Is it too early to start to study is your cousin’s wedding. Don’t of material you need to learn. Refer to them regularly, but es- Dr. Linda is co-author of
study then. It’s not realistic and pecially when you nd yourself “Why Bad Grades Happen
for nals? Here’s why I ask. Last if you start to prepare for tests en learn each small chunk of slipping. to Good Kids,” and director
year my son waited until the early, there is no need to drag material each day. In addition, of Strong Learning Tutoring
last minute and it made the last your books with you while you review the material you learned Inclined to procrastinate? If and SAT/ACT Test Prep.
few weeks in June a nightmare! play ball or dance at the wed- on previous days. Use learning you always nd something else Send your questions to [email protected]
I just don’t want it to happen ding. You can relax and have a strategies that worked for you to do rather than start prepar- stronglearning.com. Find more
again. Any advice? good time because you planned in the past. You need to practice ing for your nals, nd a study articles at StrongLearning.com.
ahead. No less will you ruin a everything you’re learning over pal who doesn’t su er from
Pat great time, but you won’t learn and over again in order to move
Dear Pat, that much. It’s been shown that it into your long-term memory.
studying for test while multi- As that saying goes, “If you
It’s never too early! In fact, tasking lowers your grade and don’t use it, you’ll lose it.”
students who start preparing takes longer to learn the mate-
for nals weeks ahead have an rial. Finally, if you su er from one
advantage. Even though that’s or all of what I call the three
hard for most teenagers to un- • Now that you have a real- “tions”—disorganization, lack
derstand, it makes sense. Share istic estimate of the number of of motivation, procrastination,
the following with your son. days you have until your tests, here’s some advice to help you
put the number next to the test succeed.
To prepare for nal exams do on your calendar. Ex: English,
the following: 40 days; Math, 38 days, etc. Disorganized? If so, write
everything down that you need
• Place the name of each • Next, talk to your teachers to do. at means everything.
exam on the date it will be to nd out if they, or any other
given on your calendar. Be sure teachers, are having review ses- en, next to each “to do” item,
to specify if the exam is given in sions. Mark the dates on your write the day and approximate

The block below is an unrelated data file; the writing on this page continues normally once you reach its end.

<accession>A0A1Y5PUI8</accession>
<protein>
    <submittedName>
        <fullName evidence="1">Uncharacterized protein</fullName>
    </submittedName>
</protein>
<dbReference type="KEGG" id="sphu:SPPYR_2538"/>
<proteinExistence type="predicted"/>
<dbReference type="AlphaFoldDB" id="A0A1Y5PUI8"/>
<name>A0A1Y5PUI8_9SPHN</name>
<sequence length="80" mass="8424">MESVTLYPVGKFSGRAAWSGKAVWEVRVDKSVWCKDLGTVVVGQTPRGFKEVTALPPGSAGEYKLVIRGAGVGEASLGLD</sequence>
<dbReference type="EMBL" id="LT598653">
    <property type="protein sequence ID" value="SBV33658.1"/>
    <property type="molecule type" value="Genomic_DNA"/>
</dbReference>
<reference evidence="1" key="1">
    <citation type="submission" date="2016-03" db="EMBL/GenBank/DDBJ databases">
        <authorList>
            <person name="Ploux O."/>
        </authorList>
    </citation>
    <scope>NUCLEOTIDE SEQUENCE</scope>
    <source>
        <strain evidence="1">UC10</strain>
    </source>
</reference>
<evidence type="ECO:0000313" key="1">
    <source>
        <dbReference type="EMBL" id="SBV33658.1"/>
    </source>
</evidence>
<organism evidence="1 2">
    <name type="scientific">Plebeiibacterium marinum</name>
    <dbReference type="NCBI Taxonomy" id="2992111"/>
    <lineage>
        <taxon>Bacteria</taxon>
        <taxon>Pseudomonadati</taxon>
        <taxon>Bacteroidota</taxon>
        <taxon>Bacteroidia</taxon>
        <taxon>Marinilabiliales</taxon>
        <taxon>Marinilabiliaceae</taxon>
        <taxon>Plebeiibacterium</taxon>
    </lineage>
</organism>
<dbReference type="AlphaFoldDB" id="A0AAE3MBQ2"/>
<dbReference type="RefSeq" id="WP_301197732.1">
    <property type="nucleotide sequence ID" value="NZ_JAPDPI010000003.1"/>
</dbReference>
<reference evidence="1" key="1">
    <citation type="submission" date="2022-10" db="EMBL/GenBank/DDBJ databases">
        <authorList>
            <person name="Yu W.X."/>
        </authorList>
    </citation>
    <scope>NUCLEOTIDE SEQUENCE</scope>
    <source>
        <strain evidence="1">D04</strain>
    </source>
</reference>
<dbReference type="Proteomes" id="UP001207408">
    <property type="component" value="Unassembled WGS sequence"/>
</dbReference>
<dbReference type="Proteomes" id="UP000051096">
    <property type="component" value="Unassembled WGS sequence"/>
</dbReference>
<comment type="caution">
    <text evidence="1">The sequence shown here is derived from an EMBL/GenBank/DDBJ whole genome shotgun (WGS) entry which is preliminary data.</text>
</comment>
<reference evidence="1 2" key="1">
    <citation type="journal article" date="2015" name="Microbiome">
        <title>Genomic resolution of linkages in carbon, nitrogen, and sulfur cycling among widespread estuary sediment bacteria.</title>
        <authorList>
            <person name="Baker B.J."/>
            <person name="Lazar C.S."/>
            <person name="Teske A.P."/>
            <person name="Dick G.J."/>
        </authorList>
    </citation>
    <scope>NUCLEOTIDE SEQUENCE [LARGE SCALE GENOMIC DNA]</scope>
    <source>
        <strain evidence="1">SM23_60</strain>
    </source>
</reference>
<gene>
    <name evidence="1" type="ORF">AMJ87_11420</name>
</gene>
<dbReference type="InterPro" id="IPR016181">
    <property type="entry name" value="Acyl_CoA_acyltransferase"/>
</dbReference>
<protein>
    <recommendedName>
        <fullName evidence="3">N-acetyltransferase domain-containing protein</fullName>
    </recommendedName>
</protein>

the morning or afternoon. calendar and make every e ort time you’ll do it. is will get
to attend them. en gather all that overwhelmed feeling out
• en count the number of the notes, handouts, whatever, of your head and onto a list.
days from today to the date Follow the list, and you’ll stay
on top.

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PAGE 22 MAHOPAC NEWS SCHOOLS & CAMPS THURSDAY, JUNE 6, 2019

Make graduation
day comfortable

PHOTO COURTESY OF ACME MARKETS Most graduation ceremonies occur when temperatures tend to be
rather warm. For schools with large student bodies, the distribution
Lakeview’s Moriarty named of diplomas might take place outdoors on a football eld or under a
Teacher of the Month tent. Some ceremonies may take place in poorly ventilated auditori-
ums. at can make conditions less than comfortable for graduates.
Acme Mahopac supermarket named Lakeview Elementary fth-grade Mary Moriarty the
Teacher of the Month for May. Moriarty was nominated for her dedication to her students Attire also can make grads uncomfortable. Graduation caps and
and her enthusiastic teaching. Pictured here, Moriarty (center) and her class celebrate her gowns can be cumbersome, especially the heavily robed and layered
award with a party. gowns that signify higher academia.

Finally, graduation ceremonies tend to be lengthy, which can only
exacerbate any discomfort grads may feel.

Discomfort need not dominate come graduation day. In fact, stu-
dents can take various steps to ensure graduation day is as comfort-
able as possible.

· Wear something lightweight. Layering a gown on top of heavy
clothing can be a recipe for overheating.

· Stick to sensible shoes. at short trek across the stage to receive
the diploma will be watched by hundreds in attendance and possibly
recorded for posterity. Avoid slip-ups by wearing comfortable, at
shoes that are skid resistant.

· Bring some tissues along. Reactions and emotions can run high